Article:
Abigail Dillen, president of Earthjustice, accused the Biden administration of "betraying its core commitment" of ending runaway climate change.

"ConocoPhillips’ Willow project shocks the conscience," Dillen said. "It will open up the whole of the Western Arctic to drilling over many decades, devastating a fragile ecosystem and people who depend upon it."

Mixed reviews by fossil fuel industry

Alaska officials widely support the project, which would bring an estimated 1,000 construction jobs and 400 permanent jobs, while also ensuring the Trans-Alaska Pipeline System keeps operating. Oil revenues provide about one-third of the state's annual budget, and allow the state to provide an annual dividend to residents, set at $3,284 last year.

Some of the Alaska Native people who live in the area support the project because it would mean a significant financial boost to their small communities.

The fossil fuel industry applauded Biden for signing off on Willow but criticized the Arctic protections.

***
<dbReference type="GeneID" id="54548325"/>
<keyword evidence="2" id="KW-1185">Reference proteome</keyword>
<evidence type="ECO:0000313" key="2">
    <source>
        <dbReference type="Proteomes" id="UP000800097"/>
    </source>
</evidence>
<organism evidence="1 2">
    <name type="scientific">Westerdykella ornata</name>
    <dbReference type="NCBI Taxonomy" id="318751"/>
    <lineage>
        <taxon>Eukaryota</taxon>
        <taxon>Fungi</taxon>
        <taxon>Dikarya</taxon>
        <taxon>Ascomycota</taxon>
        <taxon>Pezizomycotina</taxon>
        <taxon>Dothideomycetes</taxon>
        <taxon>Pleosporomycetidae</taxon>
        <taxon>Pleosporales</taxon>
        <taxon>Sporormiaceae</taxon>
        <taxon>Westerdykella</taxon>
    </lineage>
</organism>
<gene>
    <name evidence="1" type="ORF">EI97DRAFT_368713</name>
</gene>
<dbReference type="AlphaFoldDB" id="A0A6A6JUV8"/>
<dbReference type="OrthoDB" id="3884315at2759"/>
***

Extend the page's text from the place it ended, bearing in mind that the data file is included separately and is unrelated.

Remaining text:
Frank Macchiarola, senior vice president of policy, economics and regulatory affairs at the American Petroleum Institute, said the new rules on offshore drilling send "mixed signals" on energy policy.

"By imposing these restrictions, the Department of the Interior appears to be treating their statutory obligations as a bargaining chip," Macchiarola said. He called on the Biden administration to focus instead on "real solutions" to deliver energy and cut down on emissions.

Marty Durbin, president of the U.S. Chamber of Commerce's Global Energy Institute, said it is "disappointing" the administration is taking vast amounts of oil and natural gas in the Arctic off the table for production.

“Russia’s invasion of Ukraine has made the importance of U.S. production clearer than ever," Durbin said. "Not only does U.S. oil and natural gas act as a check on those who seek to weaponize energy, it is also better for the environment than gas produced in Russia and other nations."

Contributing: USA TODAY staff writers Trevor Hughes and Nada Hassanein, The Associated Press

Reach Joey Garrison on Twitter @joeygarrison.

This article originally appeared on USA TODAY: President Biden approves Willow project, bars future Arctic drilling